The nice thing about medicine is it comes with instructions. Not so with solitude, which may be tremendously good for one’s health when taken in the right doses, but is about as user-friendly as an unmarked white pill. Too much solitude is unequivocally harmful and broadly debilitating, decades of research show. But one person’s “too much” might be someone else’s “just enough,” and eyeballing the difference with any precision is next to impossible.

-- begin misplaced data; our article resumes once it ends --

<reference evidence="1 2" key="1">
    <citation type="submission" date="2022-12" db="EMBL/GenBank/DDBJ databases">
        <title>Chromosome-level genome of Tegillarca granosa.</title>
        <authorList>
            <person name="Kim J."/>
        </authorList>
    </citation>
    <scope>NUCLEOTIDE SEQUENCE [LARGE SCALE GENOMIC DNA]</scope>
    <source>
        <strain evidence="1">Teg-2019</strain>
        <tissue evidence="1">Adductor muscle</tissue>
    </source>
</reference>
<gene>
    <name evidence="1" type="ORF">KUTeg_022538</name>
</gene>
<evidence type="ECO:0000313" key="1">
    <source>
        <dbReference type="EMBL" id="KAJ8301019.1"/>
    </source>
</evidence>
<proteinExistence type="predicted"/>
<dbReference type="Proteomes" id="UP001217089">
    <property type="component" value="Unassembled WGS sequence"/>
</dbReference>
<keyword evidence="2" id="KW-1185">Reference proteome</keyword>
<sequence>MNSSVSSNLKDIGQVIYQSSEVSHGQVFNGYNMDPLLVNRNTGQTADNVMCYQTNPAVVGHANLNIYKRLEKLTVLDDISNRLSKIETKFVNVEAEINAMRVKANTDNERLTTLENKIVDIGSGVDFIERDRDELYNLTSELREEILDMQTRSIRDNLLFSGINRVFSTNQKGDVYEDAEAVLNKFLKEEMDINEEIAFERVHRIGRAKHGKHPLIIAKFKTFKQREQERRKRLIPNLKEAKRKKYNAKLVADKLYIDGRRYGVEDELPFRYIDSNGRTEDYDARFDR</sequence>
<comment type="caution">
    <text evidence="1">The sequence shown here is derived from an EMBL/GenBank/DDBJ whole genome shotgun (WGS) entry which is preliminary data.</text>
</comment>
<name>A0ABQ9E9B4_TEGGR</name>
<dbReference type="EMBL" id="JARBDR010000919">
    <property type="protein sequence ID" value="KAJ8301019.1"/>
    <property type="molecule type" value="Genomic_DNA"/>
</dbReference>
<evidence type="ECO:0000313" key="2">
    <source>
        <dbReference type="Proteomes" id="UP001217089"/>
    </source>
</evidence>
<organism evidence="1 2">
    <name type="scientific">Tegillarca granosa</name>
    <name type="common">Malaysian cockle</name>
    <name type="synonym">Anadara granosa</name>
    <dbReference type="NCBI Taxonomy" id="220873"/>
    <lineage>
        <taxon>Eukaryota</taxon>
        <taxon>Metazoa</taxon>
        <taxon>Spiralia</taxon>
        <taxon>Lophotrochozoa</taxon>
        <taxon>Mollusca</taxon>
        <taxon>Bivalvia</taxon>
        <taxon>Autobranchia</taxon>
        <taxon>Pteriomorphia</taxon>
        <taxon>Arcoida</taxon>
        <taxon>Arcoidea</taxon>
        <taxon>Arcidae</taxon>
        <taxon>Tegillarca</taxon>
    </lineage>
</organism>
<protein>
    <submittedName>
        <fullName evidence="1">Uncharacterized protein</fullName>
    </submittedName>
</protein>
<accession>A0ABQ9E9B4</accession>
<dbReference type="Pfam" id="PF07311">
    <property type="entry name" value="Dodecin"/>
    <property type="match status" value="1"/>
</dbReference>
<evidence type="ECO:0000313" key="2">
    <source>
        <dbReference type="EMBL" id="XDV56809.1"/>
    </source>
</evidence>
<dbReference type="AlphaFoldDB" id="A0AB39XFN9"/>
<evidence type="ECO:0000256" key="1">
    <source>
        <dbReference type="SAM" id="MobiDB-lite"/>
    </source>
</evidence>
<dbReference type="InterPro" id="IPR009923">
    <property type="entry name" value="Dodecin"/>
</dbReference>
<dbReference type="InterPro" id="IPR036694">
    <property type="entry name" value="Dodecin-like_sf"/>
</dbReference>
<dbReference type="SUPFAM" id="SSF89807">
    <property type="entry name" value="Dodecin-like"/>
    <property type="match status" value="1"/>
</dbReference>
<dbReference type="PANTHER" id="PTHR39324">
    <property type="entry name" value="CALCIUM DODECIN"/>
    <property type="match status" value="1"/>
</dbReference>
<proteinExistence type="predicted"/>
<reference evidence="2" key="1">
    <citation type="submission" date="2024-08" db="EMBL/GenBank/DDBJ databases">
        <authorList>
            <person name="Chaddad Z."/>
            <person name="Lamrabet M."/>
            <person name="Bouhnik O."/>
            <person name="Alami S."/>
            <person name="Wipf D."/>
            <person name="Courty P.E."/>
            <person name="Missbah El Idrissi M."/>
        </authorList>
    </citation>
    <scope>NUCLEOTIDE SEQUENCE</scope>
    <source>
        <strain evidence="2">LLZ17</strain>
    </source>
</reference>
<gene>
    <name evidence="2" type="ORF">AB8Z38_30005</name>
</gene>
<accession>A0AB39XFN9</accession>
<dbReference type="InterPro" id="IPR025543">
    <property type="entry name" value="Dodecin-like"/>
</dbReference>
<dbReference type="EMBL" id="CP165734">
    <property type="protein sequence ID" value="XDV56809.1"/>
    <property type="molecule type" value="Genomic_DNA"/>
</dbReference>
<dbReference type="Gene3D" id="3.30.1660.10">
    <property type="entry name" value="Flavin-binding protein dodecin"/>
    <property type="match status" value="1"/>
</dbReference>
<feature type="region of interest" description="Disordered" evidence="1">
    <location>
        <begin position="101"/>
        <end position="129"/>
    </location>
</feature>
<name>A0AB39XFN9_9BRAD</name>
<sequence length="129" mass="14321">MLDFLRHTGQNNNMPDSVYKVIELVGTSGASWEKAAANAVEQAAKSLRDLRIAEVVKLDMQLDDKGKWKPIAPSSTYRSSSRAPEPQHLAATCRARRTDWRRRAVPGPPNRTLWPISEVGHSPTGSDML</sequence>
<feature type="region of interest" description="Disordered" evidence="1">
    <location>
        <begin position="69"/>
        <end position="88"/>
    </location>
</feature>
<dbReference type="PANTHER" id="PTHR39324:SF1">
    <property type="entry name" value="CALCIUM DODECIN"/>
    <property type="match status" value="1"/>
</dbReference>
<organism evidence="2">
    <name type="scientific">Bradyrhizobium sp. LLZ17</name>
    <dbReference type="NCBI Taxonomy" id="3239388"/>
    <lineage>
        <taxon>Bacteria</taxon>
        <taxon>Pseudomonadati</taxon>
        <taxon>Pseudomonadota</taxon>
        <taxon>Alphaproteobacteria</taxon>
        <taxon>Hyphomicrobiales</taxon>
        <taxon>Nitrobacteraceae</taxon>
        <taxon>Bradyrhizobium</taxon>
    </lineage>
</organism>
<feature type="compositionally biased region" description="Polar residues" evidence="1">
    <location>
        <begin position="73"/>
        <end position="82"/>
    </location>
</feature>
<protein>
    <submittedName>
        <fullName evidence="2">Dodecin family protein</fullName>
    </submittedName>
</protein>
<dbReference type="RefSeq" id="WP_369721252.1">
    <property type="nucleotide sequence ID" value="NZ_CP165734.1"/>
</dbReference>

People should be mindfully setting aside chunks of every day when they are not engaged in so-called social snacking activities like texting, g-chatting, and talking on the phone. For teenagers, it may help to understand that feeling a little lonely at times may simply be the price of forging a clearer identity.
“People make this error, thinking that being alone means being lonely, and not being alone means being with other people,” John Cacioppo of the University of Chicago, said. “You need to be able to recharge on your own sometimes. Part of being able to connect is being available to other people, and no one can do that without a break.”
Leon Neyfakh, writing in the Boston Globe